Minister Struggles To Explain How Iranian Woman Fleeing Persecution Could Seek Asylum

"I think you’re answering a different question Mr Tugendhat," Mishal Husain told him.
Tom Tudendhat
Tom Tudendhat
Sky News

Tom Tugendhat became the latest minister who has struggled to explain how someone fleeing persecution could seek asylum in the UK.

The security minister was repeatedly asked how an Iranian woman could find a “safe and legal” route to Britain.

It comes after the government’s controversial asylum proposal to stop small boat crossings cleared its first Commons hurdle, despite dozens of Tory MPs refusing to vote for it.

The Illegal Migration Bill aims to stop people claiming asylum in the UK if they arrive through unauthorised means, deporting them and banning them from returning.

Former prime minister Theresa May pulled apart the plan on Monday evening, saying a young woman fleeing persecution in Iran would “have the door to the UK shut in her face”.

However, on Radio 4′s Today programme this morning, Tugendhat initially swerved the question over how they could reach the UK and was accused by presenter Mishal Husain of answering a “different question”.

He follows other ministers who have struggled to answer the question over safe and legal routes - including the home secretary Suella Braverman.

Science secretary Michelle Donelan was similarly skewered when she was asked to highlight any legal routes into the UK.

Tugendhat was asked what safe and legal route an Iranian women’s rights activist could use to get to the UK.

The senior Tory started talking about recent conversations Rishi Sunak had with French president Emmanuel Macron and trafficking.

However, Husain interrupted him saying: “I think you’re answering a different question Mr Tugendhat. Is there a safe and legal route for that women’s activist in fear of her life in Iran who has family members here?”

Tugendhat replied: “The reality is Mishal, there are safe and legal routes for many people in different ways.”

Husain asked again: “What’s her safe and legal route?”

Tugendhat said there are “many different ways” in which there are safe legal routes, adding: “The United Nation’s bodies that are in different countries offer that safe and legal route from different states and UN agencies that are operating in places like Turkey and Lebanon have often supported that safe and legal route in different ways.”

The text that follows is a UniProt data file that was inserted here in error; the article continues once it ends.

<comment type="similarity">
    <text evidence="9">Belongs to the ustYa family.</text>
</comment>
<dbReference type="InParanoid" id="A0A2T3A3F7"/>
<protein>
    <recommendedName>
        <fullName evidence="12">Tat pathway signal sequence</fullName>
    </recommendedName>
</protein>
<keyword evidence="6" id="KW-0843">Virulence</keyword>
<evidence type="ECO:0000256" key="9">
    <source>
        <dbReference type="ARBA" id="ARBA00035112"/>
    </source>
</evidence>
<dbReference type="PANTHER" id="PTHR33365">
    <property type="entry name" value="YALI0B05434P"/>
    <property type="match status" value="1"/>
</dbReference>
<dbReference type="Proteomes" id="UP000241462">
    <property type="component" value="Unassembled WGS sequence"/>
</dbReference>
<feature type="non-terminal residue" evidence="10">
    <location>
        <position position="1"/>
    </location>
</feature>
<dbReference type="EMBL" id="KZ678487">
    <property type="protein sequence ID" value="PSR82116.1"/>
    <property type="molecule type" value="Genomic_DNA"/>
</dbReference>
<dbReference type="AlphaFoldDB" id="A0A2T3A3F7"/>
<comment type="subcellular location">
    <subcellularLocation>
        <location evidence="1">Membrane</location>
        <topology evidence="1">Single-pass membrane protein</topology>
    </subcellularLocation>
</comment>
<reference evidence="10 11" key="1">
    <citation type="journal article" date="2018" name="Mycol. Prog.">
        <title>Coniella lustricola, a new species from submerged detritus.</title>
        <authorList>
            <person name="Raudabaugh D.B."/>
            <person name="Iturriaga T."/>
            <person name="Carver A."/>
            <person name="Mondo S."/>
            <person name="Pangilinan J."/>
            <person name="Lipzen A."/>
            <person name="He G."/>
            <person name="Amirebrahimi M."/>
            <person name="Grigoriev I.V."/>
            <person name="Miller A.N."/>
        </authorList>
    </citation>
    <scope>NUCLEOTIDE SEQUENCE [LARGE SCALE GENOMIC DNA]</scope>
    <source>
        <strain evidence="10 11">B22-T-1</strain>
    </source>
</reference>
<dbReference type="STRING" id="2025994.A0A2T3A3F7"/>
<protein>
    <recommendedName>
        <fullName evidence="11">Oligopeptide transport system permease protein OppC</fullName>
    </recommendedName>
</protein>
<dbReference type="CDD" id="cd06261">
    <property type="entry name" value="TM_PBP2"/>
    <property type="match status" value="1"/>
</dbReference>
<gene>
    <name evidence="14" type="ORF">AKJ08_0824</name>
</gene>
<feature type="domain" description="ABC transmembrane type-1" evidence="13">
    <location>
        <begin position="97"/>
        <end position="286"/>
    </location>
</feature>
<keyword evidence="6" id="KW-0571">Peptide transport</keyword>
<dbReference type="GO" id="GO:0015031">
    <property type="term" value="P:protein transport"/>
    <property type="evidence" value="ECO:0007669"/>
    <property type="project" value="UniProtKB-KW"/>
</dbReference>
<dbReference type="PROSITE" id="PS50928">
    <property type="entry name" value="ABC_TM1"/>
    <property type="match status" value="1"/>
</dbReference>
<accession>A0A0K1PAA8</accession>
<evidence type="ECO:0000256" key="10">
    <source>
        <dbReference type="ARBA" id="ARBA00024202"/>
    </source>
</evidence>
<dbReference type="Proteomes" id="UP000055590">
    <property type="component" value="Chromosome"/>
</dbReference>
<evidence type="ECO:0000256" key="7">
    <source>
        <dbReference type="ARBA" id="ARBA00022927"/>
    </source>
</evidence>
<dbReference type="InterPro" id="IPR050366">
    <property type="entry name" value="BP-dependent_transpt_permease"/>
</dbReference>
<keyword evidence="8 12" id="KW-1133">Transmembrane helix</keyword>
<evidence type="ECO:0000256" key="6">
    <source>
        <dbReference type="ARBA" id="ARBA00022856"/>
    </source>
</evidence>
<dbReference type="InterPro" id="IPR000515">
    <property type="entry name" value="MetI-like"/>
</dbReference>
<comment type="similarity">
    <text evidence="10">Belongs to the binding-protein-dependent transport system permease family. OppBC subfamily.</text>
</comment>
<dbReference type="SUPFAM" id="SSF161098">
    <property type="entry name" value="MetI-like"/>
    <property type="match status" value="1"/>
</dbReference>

Husain told him: “Not in Iran, have they? That person, that scenario I’ve given to you, I don’t think she has a safe and legal route to access the asylum system in the UK.”

Tugendhat told Husain that the UK’s diplomatic relations with Iran are: “At best difficult, which is a polite way of putting ‘extremely hostile’.”

Husain told him that when Iranians get to the UK they are often granted asylum because of those circumstances.

Pressed again, Tugendhat replied: “If an Iranian woman were able to come to the United Kingdom - and some do - and claim asylum then that would be respected.”

Husain told him: “They would come on a boat now, wouldn’t they? Whereas if that happens in the future, they couldn’t access the asylum system. They’d be detained and deported to Rwanda.”

Tugendhat then suggested some come to the UK to rejoin their families on family visas and then claim asylum when they are here.

“I’m afraid it’s not simply by boats and the reality is that what we’ve got to do is we’ve got to end this appalling suffering that we’re seeing around the world,” he added.

It comes after former PM May warned modern slavery victims will be “collateral damage” and have the door shut on them by the government’s controversial asylum system reforms.

The Conservative MP also insisted anybody who believes the new proposals will deal with “illegal migration once and for all is wrong”.

May expressed concerns about the “blanket dismissal” of anyone facing persecution who finds their way to the UK albeit not through legal ways.

She said: “Examples have been given that a young woman fleeing persecution in Iran, for example, would have the door to the UK shut in her face.

“The UK has always welcomed those who are fleeing persecution regardless of whether they come through a safe and legal route. By definition someone fleeing for their life will more often than not be unable to access a legal route.

“I don’t think it’s enough to say we will meet our requirements by sending people to claim asylum in Rwanda. This matters because of the reputation of the UK on the world stage and that matters because the UK’s ability to play a role internationally is based on our reputation – not because we’re British, but because of what we stand for and what we do.”

Asked about May’s comments, prime minister Sunak said: “You know, I’m confident that our bill represents the best way to grip this problem.

“I’ve also always been clear that there is no overnight easy one simple solution to what is a complicated problem. It will take lots of different interventions.”


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